An opportunistic Beaumont did not hesitate to take advantage of this unique situation. In 1825, he allegedly tricked the illiterate St. Martin into signing a contract permitting him to execute experiments on the poor fellow’s stomach. The U.S. Army supported Beaumont’s research, making him a sergeant and upping his salary to ease the physician’s financial burden. Beaumont also paid St. Martin to work as a handyman for him on the side.

For nearly eleven years after St. Martin’s accident, Beaumont continued to observe his patient intermittently and brought him along to various Army posts with him, including Fort Niagara, N.Y. and Fort Crawford, Wis. Later, he used a six-month leave of absence to take St. Martin to Washington, D.C. for an extensive series of experiments.

Along with observing normal digestion, Beaumont examined the effects of weather, exercise and even emotions on the digestive process. His methods involved inserting string-suspended food into St. Martin’s fistula and withdrawing it one, two and three hours later to analyze the digestion process of different foods at various stages. The quarter ounce pieces of food comprised of raw beef, raw pork, stale bread, raw cabbage, and on one occasion he placed twelve raw oysters directly in St. Martin’s stomach. He chemically analyzed samples of St. Martin’s gastric juices, both in and outside of his stomach in test tubes; this led him to discover that gastric juice requires heat to digest -- proving digestion is primarily a chemical process and not mechanical.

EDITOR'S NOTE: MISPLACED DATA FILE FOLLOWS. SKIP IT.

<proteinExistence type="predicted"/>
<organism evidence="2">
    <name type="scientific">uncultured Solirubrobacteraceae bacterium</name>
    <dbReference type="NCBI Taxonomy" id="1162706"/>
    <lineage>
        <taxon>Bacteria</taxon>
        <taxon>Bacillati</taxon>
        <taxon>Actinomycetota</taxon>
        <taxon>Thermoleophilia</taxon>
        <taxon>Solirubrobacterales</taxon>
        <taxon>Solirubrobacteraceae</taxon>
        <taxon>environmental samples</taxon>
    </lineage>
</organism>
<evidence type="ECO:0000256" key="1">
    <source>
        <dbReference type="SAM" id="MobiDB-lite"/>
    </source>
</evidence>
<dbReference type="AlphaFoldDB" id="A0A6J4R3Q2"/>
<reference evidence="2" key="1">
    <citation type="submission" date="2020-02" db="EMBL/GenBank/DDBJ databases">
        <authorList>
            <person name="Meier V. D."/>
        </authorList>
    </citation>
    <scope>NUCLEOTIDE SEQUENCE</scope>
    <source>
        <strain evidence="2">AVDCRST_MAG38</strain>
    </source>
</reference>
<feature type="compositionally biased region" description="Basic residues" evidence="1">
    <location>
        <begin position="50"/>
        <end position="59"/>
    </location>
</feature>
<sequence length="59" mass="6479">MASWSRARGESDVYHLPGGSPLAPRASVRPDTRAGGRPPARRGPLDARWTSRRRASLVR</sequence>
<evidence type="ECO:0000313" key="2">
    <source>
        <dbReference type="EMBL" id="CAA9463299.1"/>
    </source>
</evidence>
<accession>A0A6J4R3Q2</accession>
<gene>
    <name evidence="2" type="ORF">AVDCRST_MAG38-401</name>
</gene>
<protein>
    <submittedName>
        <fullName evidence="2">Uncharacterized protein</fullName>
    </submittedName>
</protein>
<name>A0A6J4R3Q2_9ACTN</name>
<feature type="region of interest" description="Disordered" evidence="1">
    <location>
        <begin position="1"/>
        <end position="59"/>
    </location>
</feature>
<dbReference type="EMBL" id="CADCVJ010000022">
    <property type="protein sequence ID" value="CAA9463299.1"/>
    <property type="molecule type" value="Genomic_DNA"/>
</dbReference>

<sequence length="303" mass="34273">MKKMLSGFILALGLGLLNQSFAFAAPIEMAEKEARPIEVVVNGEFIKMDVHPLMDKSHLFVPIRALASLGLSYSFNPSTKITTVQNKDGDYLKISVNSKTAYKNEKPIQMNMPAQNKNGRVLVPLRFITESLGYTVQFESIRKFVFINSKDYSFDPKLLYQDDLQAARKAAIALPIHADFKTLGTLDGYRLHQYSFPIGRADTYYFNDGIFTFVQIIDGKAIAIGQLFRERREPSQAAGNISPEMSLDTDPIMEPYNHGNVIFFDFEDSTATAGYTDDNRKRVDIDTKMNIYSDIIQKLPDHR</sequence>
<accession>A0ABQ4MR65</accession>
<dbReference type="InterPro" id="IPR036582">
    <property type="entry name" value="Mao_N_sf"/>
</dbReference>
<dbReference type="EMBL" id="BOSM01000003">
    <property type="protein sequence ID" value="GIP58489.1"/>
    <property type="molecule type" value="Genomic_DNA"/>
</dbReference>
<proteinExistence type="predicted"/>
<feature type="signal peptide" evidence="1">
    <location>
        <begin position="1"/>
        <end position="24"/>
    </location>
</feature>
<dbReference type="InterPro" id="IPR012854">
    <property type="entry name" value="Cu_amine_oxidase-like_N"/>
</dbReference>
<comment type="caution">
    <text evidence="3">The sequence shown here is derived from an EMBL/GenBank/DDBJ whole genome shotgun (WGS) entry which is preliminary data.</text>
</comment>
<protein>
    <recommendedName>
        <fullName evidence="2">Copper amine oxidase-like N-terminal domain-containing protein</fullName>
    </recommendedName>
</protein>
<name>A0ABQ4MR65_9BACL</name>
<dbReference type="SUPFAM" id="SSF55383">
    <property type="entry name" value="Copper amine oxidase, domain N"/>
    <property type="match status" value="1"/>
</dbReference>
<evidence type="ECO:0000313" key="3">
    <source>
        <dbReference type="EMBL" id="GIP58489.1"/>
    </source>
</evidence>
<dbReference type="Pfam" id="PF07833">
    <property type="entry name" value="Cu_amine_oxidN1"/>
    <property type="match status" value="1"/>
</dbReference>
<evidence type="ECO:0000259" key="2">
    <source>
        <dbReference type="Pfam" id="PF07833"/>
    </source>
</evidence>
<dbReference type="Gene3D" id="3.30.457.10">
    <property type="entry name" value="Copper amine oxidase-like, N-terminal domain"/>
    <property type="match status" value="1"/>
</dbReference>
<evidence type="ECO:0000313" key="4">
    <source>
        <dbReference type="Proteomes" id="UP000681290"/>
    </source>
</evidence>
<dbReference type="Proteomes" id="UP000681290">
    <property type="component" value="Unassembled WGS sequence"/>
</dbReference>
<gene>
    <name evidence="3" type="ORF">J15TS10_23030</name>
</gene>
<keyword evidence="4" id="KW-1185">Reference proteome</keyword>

Coincidentally, prior to St. Martin, Beaumont had no formal training in physiology or gastroenterology. Born November 21, 1785 into a Lebanon, Conn.-based farming family, Beaumont decided to pursue medicine aged 25. After two years as a physician's apprentice under Dr. Benjamin Chandler and Dr. Truman Powell in St. Albans, Vt., the Third Medical Society of Vermont certified him to practice “Physic and Surgery” in June 1812. Soon after, Beaumont enlisted as a U.S. Army surgeon's mate in the War of 1812 and was assigned to the Sixth Infantry Regiment in Plattsburgh, N.Y. until 1815. It was as a post surgeon in the Army where he fatefully encountered St. Martin years later.